19 Dec Colonoscopy
During a colonoscopy, a doctor examines your colon and rectum using a special, flexible instrument (colonoscope), which is inserted into the anus and guided up through to the colon. The colonoscope allows the doctor to view suspicious areas and to take a small tissue sample; he can also use it to perform some surgical procedures, such as cutting out small growths (polyps). Because a colonoscopy requires an empty colon, you will drink laxatives the day before and have an enema on the day. Colonoscopy is performed to investigate changes in bowel habits, blood in stools, and stomach pains and swellings, which could possibly be symptoms of diverticular disease, inflammatory bowel disease (Crohn’s disease and ulcerative colitis), or colon cancer. It is recommended that older adults have routine colonoscopies (even if they do not have any symptoms) to rule out these diseases.
What is it?
Colonoscopy refers to the examination of the colon and rectum (the last parts of the bowel), using a colonoscope, which is a flexible fibre-optic instrument consisting of a lens, a light source, and a tube through which small surgical instruments can be passed.
The procedure can be performed at specially equipped doctor’s rooms but is often done in clinics and hospitals. It takes approximately one hour.
Why is it done?
Colonoscopy is done to investigate symptoms such as:
- Change in bowel habit (diarrhoea or constipation)
- Blood in stool
- Abdominal pain and cramping
- Abdominal swellings or masses
It is used when considering diagnoses such as:
- Diverticular disease
- Inflammatory bowel disease (Crohn’s disease and ulcerative colitis)
- Colon cancer
- Colon polyps
Colonoscopy may be performed as a routine screening procedure i.e. it may be done in the absence of any symptoms.
Before – how to prepare
The colon needs to be emptied before the test and this usually involves drinking laxatives in the preceding 24 hours as well as having enemas on the day of the procedure.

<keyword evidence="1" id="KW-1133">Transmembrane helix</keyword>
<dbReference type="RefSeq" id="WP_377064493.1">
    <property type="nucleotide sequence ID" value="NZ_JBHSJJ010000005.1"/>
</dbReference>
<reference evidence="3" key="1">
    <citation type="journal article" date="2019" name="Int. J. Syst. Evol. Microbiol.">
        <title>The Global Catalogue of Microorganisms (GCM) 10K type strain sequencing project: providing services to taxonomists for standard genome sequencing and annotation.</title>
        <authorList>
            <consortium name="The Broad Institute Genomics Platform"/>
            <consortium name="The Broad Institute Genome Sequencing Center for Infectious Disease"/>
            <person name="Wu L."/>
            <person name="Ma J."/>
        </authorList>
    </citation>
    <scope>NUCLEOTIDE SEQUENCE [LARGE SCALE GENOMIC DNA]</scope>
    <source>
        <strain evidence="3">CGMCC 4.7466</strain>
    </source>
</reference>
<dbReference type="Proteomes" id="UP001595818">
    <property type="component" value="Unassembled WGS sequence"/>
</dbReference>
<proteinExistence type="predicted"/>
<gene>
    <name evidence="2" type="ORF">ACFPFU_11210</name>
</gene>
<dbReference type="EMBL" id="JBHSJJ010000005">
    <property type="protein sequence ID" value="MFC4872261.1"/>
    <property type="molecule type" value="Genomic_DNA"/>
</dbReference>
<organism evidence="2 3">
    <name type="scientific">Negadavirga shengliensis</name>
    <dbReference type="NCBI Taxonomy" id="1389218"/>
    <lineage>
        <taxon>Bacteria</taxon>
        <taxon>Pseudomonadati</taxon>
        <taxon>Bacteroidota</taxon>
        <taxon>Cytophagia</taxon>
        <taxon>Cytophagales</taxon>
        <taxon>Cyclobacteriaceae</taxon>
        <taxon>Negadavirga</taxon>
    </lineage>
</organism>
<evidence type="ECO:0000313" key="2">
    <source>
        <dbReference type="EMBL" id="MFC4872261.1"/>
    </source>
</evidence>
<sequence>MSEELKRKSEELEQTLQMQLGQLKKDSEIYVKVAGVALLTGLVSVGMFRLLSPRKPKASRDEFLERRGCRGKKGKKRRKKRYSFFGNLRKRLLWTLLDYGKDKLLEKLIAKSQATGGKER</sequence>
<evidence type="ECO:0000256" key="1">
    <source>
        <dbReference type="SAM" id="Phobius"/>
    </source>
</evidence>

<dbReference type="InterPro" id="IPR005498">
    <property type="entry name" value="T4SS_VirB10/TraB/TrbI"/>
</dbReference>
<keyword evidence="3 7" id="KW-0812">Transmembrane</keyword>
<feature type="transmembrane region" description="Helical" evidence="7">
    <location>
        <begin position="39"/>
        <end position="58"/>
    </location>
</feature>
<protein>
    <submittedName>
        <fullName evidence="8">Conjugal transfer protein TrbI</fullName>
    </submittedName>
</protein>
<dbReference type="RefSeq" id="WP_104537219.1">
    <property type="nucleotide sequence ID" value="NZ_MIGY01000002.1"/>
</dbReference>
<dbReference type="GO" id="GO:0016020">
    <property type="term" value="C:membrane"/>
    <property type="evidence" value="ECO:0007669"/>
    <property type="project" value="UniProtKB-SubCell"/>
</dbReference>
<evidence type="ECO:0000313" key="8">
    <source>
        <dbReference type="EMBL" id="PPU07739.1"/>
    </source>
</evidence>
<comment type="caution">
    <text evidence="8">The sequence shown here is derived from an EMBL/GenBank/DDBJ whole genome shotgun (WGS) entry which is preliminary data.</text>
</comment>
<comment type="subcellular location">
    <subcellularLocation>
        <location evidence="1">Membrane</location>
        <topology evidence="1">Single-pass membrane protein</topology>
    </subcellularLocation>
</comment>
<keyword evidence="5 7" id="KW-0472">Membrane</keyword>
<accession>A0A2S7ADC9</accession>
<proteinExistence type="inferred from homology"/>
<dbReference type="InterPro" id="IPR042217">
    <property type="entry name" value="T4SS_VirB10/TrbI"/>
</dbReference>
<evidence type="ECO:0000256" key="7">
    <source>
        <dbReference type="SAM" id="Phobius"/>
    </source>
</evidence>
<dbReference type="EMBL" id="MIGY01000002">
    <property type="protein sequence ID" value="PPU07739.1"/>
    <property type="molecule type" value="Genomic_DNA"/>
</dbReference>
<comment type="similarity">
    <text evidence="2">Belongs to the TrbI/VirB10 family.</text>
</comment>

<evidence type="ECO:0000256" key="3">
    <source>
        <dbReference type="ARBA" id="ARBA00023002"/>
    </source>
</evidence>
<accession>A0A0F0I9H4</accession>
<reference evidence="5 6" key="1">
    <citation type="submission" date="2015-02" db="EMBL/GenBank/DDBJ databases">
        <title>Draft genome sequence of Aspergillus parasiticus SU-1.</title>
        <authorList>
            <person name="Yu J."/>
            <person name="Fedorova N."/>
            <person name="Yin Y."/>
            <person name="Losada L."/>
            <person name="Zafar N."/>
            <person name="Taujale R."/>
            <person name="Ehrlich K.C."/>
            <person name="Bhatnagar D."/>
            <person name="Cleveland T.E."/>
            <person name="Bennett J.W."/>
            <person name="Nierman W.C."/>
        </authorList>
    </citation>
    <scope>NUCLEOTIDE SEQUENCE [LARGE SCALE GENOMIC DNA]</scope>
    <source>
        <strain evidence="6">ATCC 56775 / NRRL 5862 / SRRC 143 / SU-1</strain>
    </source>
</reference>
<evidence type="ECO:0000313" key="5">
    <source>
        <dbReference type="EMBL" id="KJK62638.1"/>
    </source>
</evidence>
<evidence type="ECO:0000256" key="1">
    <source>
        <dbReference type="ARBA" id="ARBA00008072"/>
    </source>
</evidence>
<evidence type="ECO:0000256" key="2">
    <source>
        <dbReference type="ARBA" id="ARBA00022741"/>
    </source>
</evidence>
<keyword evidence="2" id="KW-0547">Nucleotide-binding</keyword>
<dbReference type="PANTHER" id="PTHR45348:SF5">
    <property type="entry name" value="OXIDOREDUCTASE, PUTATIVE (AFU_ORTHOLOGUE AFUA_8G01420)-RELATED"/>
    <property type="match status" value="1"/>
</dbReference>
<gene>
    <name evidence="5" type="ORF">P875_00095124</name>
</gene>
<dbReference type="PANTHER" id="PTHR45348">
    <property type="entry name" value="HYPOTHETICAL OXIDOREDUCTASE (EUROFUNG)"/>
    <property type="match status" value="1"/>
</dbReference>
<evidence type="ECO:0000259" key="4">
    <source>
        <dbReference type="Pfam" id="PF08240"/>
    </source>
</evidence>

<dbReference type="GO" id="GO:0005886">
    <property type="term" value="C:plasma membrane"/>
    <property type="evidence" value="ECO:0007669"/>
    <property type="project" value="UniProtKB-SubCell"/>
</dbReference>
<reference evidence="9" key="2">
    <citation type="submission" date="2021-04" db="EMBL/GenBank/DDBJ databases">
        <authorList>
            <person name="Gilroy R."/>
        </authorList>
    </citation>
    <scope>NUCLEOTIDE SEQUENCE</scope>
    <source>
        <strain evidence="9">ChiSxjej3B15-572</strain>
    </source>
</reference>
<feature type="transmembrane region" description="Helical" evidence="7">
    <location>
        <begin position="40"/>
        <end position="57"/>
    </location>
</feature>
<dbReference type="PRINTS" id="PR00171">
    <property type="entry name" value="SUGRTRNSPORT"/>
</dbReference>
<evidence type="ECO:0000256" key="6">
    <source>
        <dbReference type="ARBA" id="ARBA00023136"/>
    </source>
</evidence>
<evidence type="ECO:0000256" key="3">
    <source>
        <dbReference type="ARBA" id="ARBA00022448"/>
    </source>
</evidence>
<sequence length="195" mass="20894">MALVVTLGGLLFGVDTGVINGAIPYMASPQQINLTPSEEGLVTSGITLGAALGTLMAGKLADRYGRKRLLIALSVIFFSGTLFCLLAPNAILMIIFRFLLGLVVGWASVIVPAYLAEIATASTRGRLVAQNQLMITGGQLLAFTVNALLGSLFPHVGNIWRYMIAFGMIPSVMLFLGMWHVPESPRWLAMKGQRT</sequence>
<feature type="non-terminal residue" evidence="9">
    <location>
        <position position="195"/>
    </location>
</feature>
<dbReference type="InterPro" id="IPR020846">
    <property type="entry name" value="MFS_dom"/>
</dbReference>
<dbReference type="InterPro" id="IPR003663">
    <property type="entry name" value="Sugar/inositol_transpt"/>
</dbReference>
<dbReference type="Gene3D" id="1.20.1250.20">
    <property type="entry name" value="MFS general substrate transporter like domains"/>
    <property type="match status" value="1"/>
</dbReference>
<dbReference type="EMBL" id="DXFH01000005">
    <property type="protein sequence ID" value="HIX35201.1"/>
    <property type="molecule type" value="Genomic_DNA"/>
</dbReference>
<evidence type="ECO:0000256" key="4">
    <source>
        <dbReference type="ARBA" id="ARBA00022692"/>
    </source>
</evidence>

You will need to sign a consent form.
During – how the test is done
You will be sedated, but general anaesthetic is not normally needed. You lie on your side, with your knees drawn up towards your chest. The doctor will insert the colonoscope into your anus and gently guide it all the way through your colon. He can look through the colonoscope as well as watching on a TV monitor (via an attached camera). Often, your bowel is inflated with some air, passed through the colonoscope, to make viewing easier. If the doctor sees any abnormal or suspicious areas he may take a biopsy (small tissue sample), using small surgical instruments passed through the colonoscope. In addition, certain surgical procedures can be performed, including the excision of polyps (small growths that may be benign, pre-cancerous, or cancerous).
You may feel some discomfort, cramping, and sensations of pressure, during the procedure, but these are usually fairly mild.
After the test
The sedative will have left you feeling drowsy for a few hours and you will not be able to drive home – you need to arrange for somebody to collect you.
It is important to drink plenty of fluids after the test.
Risks and Compilations
- Perforation of the bowel
- Bleeding from biopsy sites
- Reactions/side effects to the sedatives used
Colonoscopy is a commonplace procedure these days and is generally considered to be very safe – problems are uncommon.
More and more experts are recommending routine colonoscopy, as a screening test, for older adults. It is wise to discuss this option with your own doctor.
During a colonoscopy, a doctor examines your colon and rectum using a special, flexible instrument (colonoscope), which is inserted into the anus and guided up through to the colon.
colonoscopy, colonoscope, colon